Published on April 21, 2021

How To Speak Up For Yourself When You Don’t Know How

How To Speak Up For Yourself When You Don’t Know How

Have you ever found yourself completely frozen in a moment where you want to speak up for yourself? And later, you think of all the things you could have said? There’s actually a scientific explanation as to why this happens.

When we are faced with an immediate threat, our human nervous system becomes dysregulated. The immediate threat we’re facing could simply be our boss speaking firmly to us about missing a deadline. But evolutionarily speaking, this event will register similarly in our nervous system as a saber-toothed tiger baring its teeth at us.

Now, this nervous system dysregulation can go a couple of ways, according to Dr. Stephen Porges, author of The Polyvagal Theory: Neurophysiological Foundations of Emotions, Attachment, Communication, and Self-regulation (Norton Series on Interpersonal Neurobiology). In all cases, when we face a threat, we’ll first go into fight or flight mode. Our heart will start to beat quickly, our sweat glands will activate, and our field of vision will narrow.

If the threat is severe or lasts for a long period of time, we may even get knocked further down what researcher Deb Dana calls the “autonomic ladder” to a frozen or collapsed state.[1]

In either case, whether we’re in fight/flight or freeze/collapse, our brain has very little access to the ability to engage in coherent communication. This is because we’re consumed with ensuring our safety.

Here’s something important to know: these states of dysregulation are not a bad thing. In fact, they evolved to help us survive. But when we’re worried about our survival, we can’t speak up for ourselves easily.

Ensure Your Safety First

Knowing everything we just discussed, first of all, please forgive yourself if moments are going by where you’re not speaking up for yourself. Ask yourself: was I just trying to survive or stay safe at that moment?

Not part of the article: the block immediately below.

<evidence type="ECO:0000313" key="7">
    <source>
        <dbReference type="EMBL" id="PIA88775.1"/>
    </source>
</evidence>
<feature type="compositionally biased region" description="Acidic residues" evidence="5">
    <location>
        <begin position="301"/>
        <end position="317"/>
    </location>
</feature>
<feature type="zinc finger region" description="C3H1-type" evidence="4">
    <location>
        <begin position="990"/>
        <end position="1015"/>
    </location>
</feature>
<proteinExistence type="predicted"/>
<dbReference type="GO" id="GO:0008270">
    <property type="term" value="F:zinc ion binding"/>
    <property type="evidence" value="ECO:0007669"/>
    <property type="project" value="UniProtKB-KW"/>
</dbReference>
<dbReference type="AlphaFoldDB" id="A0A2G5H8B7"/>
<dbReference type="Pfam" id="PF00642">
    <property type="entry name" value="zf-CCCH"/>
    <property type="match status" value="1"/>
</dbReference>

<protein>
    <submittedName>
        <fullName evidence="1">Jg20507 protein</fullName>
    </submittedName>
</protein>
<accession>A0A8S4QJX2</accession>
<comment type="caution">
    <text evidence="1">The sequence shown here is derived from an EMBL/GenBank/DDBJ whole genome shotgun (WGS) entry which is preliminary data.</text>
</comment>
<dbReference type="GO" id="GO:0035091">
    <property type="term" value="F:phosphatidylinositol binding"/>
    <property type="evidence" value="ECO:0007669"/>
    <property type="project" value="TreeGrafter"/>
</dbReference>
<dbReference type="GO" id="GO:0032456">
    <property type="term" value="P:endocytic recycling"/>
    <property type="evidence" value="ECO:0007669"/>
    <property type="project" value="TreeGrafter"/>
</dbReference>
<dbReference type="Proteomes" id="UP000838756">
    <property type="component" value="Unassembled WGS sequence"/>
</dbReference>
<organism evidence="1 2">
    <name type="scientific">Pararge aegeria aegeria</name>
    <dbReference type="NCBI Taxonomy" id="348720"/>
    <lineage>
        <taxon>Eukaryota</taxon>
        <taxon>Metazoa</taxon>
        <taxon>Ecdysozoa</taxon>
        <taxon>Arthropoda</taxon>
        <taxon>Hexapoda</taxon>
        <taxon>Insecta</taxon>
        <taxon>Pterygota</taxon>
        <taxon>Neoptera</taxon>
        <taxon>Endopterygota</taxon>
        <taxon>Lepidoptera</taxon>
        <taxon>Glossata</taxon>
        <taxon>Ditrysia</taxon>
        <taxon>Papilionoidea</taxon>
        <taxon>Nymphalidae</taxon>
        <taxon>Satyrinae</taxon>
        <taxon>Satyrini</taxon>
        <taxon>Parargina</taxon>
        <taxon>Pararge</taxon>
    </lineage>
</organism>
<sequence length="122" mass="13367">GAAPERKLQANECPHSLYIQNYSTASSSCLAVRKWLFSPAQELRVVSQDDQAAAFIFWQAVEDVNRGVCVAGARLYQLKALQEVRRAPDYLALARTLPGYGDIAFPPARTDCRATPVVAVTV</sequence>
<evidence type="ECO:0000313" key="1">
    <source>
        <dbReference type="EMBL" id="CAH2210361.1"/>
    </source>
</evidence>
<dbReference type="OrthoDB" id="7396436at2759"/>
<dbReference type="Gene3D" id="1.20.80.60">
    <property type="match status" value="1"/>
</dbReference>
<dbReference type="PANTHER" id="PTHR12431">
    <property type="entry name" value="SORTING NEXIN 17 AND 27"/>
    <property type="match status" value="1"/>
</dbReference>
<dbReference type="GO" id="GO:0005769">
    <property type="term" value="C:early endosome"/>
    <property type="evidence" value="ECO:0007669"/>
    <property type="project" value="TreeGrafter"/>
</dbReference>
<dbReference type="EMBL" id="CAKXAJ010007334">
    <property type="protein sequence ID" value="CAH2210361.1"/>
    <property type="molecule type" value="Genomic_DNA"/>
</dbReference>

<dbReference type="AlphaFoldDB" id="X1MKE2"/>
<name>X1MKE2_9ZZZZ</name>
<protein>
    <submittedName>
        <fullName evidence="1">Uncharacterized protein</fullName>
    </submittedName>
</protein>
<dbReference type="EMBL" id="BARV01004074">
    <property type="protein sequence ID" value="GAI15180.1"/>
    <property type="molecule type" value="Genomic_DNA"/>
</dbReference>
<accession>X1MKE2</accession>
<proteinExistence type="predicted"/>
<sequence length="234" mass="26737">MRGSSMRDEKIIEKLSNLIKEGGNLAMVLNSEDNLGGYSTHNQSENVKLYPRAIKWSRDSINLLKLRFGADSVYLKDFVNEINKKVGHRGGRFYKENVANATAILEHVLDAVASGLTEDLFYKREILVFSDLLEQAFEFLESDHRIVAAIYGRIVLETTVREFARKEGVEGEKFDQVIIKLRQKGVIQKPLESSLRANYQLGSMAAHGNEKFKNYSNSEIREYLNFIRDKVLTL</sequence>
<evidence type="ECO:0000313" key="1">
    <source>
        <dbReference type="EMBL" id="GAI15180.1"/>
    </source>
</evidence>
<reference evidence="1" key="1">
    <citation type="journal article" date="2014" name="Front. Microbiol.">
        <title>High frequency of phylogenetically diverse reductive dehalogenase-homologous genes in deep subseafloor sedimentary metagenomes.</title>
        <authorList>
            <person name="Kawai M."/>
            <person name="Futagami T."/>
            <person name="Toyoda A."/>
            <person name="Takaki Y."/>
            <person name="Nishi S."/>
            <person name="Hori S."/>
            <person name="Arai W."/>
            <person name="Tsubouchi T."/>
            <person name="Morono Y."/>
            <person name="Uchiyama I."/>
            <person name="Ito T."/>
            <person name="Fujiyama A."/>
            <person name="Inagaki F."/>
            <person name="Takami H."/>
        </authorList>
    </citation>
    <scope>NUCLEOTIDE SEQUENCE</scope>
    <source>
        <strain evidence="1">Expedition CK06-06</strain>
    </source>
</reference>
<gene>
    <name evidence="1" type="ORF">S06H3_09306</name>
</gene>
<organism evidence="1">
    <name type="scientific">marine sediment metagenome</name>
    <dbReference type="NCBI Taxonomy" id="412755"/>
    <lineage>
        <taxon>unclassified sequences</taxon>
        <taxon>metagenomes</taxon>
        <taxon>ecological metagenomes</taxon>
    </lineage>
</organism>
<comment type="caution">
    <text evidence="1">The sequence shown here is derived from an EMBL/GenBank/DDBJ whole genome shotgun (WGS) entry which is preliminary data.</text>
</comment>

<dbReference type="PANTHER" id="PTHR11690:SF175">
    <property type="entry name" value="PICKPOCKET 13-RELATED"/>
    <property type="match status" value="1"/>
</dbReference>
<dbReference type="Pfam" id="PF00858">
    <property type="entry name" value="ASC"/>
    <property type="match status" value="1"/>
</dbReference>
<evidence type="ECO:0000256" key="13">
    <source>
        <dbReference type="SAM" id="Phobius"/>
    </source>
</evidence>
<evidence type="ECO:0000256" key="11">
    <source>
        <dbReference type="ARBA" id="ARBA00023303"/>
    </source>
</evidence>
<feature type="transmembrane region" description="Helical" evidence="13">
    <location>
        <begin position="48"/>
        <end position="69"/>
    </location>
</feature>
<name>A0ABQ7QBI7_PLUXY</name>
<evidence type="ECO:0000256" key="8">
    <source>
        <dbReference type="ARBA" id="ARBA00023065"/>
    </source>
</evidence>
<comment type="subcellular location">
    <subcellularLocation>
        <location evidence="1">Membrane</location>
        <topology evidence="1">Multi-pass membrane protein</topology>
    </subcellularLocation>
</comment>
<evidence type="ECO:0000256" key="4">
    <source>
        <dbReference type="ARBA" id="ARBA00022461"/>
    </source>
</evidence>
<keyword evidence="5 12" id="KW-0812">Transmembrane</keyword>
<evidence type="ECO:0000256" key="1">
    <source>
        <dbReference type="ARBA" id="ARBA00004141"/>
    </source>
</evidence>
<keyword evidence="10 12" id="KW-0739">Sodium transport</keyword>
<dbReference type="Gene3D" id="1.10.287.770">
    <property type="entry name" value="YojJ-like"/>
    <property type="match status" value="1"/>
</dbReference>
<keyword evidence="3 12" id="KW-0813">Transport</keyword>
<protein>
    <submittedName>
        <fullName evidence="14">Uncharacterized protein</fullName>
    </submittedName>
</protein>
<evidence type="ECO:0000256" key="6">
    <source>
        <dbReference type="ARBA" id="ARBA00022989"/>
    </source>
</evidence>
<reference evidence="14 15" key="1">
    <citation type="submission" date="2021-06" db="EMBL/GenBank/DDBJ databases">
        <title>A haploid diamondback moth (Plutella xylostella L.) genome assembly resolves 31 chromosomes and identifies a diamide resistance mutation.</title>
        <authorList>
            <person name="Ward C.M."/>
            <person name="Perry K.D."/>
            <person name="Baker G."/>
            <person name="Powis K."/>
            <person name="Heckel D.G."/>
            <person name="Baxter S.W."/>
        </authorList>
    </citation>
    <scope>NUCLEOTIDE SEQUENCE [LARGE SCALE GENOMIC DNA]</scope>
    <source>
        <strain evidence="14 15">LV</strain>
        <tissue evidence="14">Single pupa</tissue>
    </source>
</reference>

If the answer is yes, then no wonder if you may have found yourself placating or frozen instead of speaking up. You are forgiven. What’s more? congrats! You have a well-functioning human nervous system.


To speak our truth, we need to feel safe. So, the reality is that if you don’t currently feel safe with that boss—or that friend, spouse, family member, etc.—you’re gonna have a darn hard time speaking up for yourself at the moment.

Here are two pieces of good news, though:

  1. The best way to practice this skill, especially at the beginning, is after the fact.
  2. The more you practice these skills, the more you’ll be able to use them at the moment as time goes on.

So, go get somewhere safe you can practice, and dive in and learn how to speak up for yourself.

The Voice Body Connection Process

As a voice and movement coach, I have been teaching voice and somatic practices for over a decade, and I’ve been studying them for essentially my whole life (this is embodied research, after all). To help you speak your truth in any situation, I’m going to introduce you to what I call the “Voice Body Connection process.”

Over the years, I created this process by synthesizing knowledge and methods from theatre and singing pedagogy, communication theory, speech science, yoga practice and philosophy, psychology, and especially Bonnie Bainbridge Cohen’s work Body-Mind Centering.

Here’s what to do: bring your mind to a specific moment that you want to understand more deeply. It can be this moment right now or a moment that you remember from the past. (If it’s from the past, imagine the following questions in the past tense.)

Step 1: Sensation

What is the strongest sensation I feel in my body right now?

We start with this crucial first question. After all, as Bessel van der Kolk’s research teaches us, our bodies keep the score.[2] Before you can speak up for yourself, you need to know what you’re actually feeling. And to understand what you feel, start with your body.


Example: “Right now, my heart is beating really quickly.”

Be sure to keep your answer body-focused!

Step 2: Stimulus

What do I think is the stimulus that led me to feel this sensation?

This is likely a very simple statement about what happened. You should just keep it simple. Otherwise, you might get lost on a thought train.

Example: “And I think it’s because my boss just lectured me about missing the deadline.”

Step 3: Emotions

What are my emotions about noticing all of this?

The next step is to tap into your emotions. If you’re not sure how you’re feeling, here are some basic emotions: anger, fear, sadness, happiness, arousal, disgust, and tenderness. Keep in mind that it’s totally reasonable to be experiencing a range of emotions, and you can include them all.